An H-1B RFE may also be issued if the beneficiary has a bachelor’s degree in a field different than the occupation they will be working in. If this occurs, the petitioner must show the USCIS how the beneficiary’s degree can prove useful to the position. A further problem may occur if the beneficiary obtained a bachelor’s degree at a university outside of the United States or may not even have the equivalent of one at all. To validate this degree, the beneficiary must submit records that show a foreign degree equivalent to a bachelor’s degree received in the United States in his or her specialty field. In addition, a beneficiary may also have to present evaluations and recommendations from former professors and employers to prove work experience for information that is recorded in an RFE.
Questions of Employer-Employee Relationships
An H-1B petition can only be approved if there is proof of a documented employer-employee relationship. If the beneficiary is an off-site employee, the USCIS may have a difficult time determining the relationship, and will then submit an H-1B RFE to gain better understanding of the employer’s supervision and authority over the employee. The employee must also document that their specialty occupation can be performed off site and that no restrictions inhibit their employer from holding an authority position over theirs.
Extensions and Changes of Status
If an employee wishes to be granted an extension of their status as an H-1B beneficiary or change his or her immigration status, they must provide proof that they are still employed in a specialty occupation. This can be proved by providing pay statements to the USCIS.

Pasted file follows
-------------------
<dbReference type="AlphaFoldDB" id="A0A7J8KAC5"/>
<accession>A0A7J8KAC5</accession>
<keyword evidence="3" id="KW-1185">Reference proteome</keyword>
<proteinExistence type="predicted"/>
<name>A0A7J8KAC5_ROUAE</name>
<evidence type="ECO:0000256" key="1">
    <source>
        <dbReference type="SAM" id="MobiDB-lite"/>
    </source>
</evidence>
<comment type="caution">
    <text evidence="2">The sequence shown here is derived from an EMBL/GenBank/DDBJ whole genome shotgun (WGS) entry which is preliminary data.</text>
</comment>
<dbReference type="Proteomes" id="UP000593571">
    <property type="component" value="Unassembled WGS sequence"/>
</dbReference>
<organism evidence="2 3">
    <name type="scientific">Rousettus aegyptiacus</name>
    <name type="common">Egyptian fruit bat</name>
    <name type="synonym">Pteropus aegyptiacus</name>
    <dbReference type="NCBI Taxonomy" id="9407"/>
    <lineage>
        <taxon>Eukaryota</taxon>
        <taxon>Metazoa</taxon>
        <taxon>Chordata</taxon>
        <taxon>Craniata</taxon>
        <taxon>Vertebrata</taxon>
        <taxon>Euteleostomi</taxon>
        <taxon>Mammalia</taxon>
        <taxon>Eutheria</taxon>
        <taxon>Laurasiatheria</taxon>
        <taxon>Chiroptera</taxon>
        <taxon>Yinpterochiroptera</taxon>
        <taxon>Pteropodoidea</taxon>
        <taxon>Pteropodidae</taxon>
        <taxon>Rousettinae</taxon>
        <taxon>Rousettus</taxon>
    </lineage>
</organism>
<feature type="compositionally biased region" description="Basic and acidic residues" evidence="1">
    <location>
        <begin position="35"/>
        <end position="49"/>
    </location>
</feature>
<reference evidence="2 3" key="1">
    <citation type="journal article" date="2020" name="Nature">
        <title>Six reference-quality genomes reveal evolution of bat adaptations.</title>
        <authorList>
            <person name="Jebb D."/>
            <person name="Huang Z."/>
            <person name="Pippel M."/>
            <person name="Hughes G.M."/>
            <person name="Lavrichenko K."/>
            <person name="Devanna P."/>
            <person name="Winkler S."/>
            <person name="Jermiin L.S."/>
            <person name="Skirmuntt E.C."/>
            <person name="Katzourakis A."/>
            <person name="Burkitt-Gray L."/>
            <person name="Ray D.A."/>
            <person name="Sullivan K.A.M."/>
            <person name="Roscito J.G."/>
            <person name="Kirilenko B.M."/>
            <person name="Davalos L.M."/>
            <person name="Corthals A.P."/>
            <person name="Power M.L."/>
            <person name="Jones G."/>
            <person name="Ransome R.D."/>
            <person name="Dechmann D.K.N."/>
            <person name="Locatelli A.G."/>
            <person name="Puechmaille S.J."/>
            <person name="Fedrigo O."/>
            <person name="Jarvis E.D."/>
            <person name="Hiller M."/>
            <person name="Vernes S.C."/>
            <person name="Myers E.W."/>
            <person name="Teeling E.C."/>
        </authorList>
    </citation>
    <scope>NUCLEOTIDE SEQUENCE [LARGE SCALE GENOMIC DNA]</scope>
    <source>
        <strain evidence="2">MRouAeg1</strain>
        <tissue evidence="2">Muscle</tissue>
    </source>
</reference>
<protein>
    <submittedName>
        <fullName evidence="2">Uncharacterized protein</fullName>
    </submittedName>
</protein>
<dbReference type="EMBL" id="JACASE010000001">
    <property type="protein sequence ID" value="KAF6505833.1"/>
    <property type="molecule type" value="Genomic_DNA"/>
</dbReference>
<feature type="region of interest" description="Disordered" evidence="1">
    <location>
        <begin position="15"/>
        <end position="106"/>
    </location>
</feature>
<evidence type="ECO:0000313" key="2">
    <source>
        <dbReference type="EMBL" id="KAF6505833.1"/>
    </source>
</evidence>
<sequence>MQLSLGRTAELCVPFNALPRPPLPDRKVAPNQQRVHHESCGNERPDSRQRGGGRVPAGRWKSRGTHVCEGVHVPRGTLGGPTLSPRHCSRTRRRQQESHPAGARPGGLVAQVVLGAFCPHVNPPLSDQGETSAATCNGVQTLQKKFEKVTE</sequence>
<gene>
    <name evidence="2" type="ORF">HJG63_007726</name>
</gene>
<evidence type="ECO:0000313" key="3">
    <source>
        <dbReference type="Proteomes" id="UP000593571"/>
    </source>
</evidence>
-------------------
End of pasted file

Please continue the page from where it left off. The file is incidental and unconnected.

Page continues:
It is cautioned against responding to an H-1B RFE without consulting an immigration attorney’s guidance. However, when answering an RFE, it is important to follow some simple rules that will help you through the process:
- Read the entire document fully and to the best of your ability to comprehend what is being asked. If you are even slightly unsure as to what is being asked of you, do not hesitate to receive clarification by consulting with an immigration attorney
- Remain calm and do not answer questions incorrectly or make decisions out of fear or panic. Learn more about your case by referring to resources offered by the USCIS
- Do not submit a partially-answered H-1B RFE. If you miss reporting any information, you will rarely receive a second RFE, and it is very important that you fill out the information correctly
- Ensure that you have submitted all requested documentation and that the mailing addresses are correctly written on the envelope
- Ensure that you submit your responses by the stated deadline
H-1B RFE Assistance
Johnson & Masumi is here to help you with any assistance you need having received a Request For Evidence (RFE), whether you are an employer petitioner or potential employee. Our attorneys have extensive experience in guiding clients through the process to provide accurate and detailed responses to the USCIS. For more information about how we can help your case, call us at 703-506-1470 or contact us online.